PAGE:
Victory

Whenever I feel the mood, I can now run the following two commands and then sit at work listening to streaming music stored on my home computer:

$ ssh -fNL :36890:127.0.0.1:3689 myComputerName.myMobileMeID.members.mac.com.

$ dns-sd -R "Zach's Remote iTunes FTW" _daap._tcp local 36890 &

Thanks Y’all

Thank yous are due to the writers of:

  1. All the solutions written below involve the use of the Terminal application and the command-line. If you’ve never played with such, give it a shot. Stop kvetching and open /Applications/Utilities/Terminal. You paid for a Unix operating system when you bought your Mac, you might as well try exploring some of its inner awesomeness. []

An unexpected musical treat: Letters vs. Numbers

Tuesday, August 4th, 2009
Img 0955

The other day I unexpectedly received a CD in the mail, from a sender whose name I didn’t recognize. The band: “Letters vs. Numbers”, album: “Bone Tired”. The back of the sleeve was a handwritten list of other recipients along with a printed request that the recipient rip the album to their computer, add their name and location to the list, and send it to someone else.

Always one to obediently follow directions, I ripped, signed, and sent. I also listened, and damned if it isn’t a great little album. Here’s the first track, “Forget Everything”, for your streaming or downloading pleasure1 :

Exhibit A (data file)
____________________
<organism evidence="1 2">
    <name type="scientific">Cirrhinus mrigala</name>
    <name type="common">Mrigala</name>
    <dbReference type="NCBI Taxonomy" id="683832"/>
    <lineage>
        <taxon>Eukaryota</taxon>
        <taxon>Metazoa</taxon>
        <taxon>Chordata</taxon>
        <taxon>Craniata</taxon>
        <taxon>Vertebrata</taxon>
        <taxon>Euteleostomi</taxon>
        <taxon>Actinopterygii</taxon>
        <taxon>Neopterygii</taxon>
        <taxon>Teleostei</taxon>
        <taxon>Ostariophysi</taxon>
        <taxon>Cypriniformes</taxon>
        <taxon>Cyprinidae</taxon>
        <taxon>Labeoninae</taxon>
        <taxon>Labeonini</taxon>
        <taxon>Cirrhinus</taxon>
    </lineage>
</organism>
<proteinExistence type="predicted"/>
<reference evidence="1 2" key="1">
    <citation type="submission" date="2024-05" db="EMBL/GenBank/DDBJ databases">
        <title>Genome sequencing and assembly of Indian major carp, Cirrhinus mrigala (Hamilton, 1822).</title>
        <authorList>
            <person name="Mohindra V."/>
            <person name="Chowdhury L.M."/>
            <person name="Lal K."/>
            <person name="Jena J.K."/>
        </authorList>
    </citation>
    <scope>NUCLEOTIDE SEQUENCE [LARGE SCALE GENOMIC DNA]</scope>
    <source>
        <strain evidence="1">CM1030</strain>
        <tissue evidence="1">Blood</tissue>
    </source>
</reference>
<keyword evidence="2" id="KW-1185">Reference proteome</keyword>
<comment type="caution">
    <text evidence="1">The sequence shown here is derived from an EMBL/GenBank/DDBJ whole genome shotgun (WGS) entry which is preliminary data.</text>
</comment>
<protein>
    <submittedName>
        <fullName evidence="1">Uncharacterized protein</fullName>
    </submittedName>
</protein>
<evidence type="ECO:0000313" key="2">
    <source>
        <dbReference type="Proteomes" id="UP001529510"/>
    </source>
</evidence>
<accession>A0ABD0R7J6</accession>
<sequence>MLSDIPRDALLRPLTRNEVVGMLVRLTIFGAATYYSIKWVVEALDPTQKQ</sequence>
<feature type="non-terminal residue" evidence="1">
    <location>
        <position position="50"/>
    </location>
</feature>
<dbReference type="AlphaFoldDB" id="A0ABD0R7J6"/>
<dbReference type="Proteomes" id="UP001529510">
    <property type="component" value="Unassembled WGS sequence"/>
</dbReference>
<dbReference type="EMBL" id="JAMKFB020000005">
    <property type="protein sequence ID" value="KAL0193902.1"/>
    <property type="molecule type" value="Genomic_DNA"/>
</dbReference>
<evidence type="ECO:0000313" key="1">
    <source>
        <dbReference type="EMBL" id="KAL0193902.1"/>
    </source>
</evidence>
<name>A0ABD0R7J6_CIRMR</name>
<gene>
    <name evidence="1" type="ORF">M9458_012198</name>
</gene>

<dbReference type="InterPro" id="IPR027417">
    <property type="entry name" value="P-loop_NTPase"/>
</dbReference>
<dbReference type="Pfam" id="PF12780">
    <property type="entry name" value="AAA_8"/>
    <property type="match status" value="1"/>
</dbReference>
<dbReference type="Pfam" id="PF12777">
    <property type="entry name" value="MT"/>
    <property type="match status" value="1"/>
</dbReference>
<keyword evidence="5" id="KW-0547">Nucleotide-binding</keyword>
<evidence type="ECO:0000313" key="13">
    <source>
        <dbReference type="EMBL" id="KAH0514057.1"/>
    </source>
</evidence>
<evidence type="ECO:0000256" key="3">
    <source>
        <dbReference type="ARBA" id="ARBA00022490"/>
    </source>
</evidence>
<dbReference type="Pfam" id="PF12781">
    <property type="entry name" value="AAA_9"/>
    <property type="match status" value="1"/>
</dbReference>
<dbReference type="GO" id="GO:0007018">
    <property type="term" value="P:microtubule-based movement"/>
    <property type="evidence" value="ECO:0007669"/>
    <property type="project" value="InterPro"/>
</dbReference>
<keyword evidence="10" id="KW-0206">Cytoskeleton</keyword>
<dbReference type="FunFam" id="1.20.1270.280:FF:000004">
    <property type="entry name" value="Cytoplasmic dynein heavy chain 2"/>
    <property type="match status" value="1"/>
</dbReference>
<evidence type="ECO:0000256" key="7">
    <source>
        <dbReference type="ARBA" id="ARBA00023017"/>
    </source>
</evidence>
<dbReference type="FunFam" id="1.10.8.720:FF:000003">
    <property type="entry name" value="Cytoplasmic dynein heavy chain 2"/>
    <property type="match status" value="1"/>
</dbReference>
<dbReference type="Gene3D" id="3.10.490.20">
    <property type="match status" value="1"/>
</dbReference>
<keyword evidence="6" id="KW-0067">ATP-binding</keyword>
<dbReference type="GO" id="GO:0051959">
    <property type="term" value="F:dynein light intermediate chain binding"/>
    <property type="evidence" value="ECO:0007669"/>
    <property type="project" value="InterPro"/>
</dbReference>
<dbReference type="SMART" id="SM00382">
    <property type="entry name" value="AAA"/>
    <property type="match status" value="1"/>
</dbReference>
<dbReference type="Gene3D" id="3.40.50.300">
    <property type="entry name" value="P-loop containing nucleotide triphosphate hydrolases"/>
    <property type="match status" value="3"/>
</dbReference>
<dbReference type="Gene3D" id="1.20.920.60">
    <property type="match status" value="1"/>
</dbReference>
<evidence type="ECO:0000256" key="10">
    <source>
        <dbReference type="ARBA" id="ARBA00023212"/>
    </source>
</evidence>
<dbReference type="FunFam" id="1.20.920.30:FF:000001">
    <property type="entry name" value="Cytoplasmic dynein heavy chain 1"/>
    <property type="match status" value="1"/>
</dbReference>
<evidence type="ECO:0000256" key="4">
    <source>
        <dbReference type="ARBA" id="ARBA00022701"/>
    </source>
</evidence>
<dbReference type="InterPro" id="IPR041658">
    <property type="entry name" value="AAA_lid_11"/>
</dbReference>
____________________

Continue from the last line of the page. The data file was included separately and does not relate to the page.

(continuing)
Audio clip: Adobe Flash Player (version 9 or above) is required to play this audio clip. Download the latest version here. You also need to have JavaScript enabled in your browser.

download mp3

I’d highly recommend that you receive this album by mail from a friend or an anonymous source. Failing that, the mysterious band2 has a website, a myspace page3, and the album is available at both the iTunes music store and the Amazon MP3 store.

  1. Hit the triangle button to play the track in your browser, or the download link to download the mp3 file []
  2. Their myspace page doesn’t list the names of band members, their number, or even a location. []
  3. The album can be listened to on the page in that icky myspace music player widget. []

Nice Deal: Shure i2c in-ear monitors (earbuds)

Tuesday, November 4th, 2008


“Shure I2C-MP Stereo Earphones / Headset (iPhone Compatible)” $39.69 at Amazon.com